Google Inc. plans to open a new facility in the Ann Arbor, Mich., area that will employ 1,000 people within five years to handle advertising generated by the search engine, Gov. Jennifer Granholm and company officials said Tuesday.
The plan, which could be a significant boost to Michigan’s lagging economy, was unveiled at a news conference in Lansing, Mich.
“Michigan has been Googled,” Granholm said. “These are jobs that will keep our young people in Michigan.”
Google’s project involves opening an office for its AdWords unit, which handles “pay-per-click” advertising to users of Google’s Internet search engine, officials said.
The location made sense for Mountain View, Calif.-based Google because of the talent pool in the area, said David Fischer, director of online sales and operations. He defended the decision to build in the heart of the Rust Belt.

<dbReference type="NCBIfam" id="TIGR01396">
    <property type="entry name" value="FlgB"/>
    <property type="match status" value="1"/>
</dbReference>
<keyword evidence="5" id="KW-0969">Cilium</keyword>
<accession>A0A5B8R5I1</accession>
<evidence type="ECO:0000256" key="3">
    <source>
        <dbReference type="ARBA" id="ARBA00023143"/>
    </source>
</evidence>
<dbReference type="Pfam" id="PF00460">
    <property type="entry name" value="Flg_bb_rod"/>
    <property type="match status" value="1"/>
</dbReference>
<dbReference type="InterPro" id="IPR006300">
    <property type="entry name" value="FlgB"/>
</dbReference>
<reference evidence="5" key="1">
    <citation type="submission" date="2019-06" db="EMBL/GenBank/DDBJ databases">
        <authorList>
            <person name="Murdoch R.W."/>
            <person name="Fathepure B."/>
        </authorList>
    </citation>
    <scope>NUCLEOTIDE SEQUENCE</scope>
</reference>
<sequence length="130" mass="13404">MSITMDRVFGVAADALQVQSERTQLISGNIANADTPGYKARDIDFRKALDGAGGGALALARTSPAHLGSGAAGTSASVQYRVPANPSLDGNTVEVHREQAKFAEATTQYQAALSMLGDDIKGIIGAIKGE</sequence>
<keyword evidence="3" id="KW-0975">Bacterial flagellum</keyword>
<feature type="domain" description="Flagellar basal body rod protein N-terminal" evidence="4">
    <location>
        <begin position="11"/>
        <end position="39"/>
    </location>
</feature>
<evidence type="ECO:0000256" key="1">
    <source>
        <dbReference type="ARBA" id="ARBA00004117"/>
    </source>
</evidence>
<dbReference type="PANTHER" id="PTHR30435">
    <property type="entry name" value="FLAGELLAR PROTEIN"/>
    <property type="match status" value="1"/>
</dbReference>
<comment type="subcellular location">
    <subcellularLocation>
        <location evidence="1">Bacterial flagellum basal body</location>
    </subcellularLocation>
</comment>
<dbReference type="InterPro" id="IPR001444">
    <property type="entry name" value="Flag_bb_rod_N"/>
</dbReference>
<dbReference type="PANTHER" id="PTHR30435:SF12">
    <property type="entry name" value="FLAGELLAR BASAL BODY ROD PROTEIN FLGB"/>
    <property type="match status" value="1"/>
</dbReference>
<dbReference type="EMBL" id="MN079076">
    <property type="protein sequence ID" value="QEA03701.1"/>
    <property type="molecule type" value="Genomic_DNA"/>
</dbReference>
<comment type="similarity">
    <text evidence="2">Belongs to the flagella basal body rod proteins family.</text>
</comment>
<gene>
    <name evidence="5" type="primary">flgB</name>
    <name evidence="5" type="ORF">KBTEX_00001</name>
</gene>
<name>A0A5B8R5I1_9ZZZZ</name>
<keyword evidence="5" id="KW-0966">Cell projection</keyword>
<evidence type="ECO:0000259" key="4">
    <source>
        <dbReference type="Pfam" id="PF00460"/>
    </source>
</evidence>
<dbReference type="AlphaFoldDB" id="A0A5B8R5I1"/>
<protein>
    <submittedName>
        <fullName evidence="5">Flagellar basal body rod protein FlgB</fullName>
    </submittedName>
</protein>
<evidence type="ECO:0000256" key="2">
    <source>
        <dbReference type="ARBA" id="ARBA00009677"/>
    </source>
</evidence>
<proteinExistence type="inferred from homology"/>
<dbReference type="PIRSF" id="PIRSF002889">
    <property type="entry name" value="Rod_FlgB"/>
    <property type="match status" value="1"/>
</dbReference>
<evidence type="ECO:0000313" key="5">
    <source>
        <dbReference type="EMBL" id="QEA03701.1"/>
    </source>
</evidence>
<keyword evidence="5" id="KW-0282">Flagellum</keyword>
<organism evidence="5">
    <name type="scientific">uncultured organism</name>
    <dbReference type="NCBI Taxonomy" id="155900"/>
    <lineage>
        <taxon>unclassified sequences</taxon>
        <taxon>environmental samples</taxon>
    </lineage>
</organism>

“We don’t get caught up in the conventional wisdom, and try to look at things with fresh eyes,” he said at the news conference.
Job opportunities with Google’s Ann Arbor-area facility were expected to open quickly, officials said. They said the project is expected to generate 1,000 direct jobs within five years, as well as 1,200 indirect jobs.
The state offered Google $38 million in tax breaks over 20 years, should its employment reach 2,000. The Michigan Economic Growth Authority met Tuesday morning and approved the incentives.
Democrat Granholm is being challenged for re-election by Republican Dick DeVos. She has been criticized for not attracting high-tech jobs to the state.
Michigan’s seasonally adjusted unemployment rate was 6.0 percent in May, compared with a national rate of 4.6 percent that month. Economists have said they expect the state jobless rate to climb until 2008.
Ann Arbor is a city of 113,271 people about 35 miles west of Detroit. It is home of the University of Michigan and of a number of high-tech businesses.
Google co-founder Larry Page is a native of East Lansing and graduated from the University of Michigan. Google already has a small sales office in Southfield.
Shares of Google rose 25 cents to $418.45 in afternoon trading on the Nasdaq.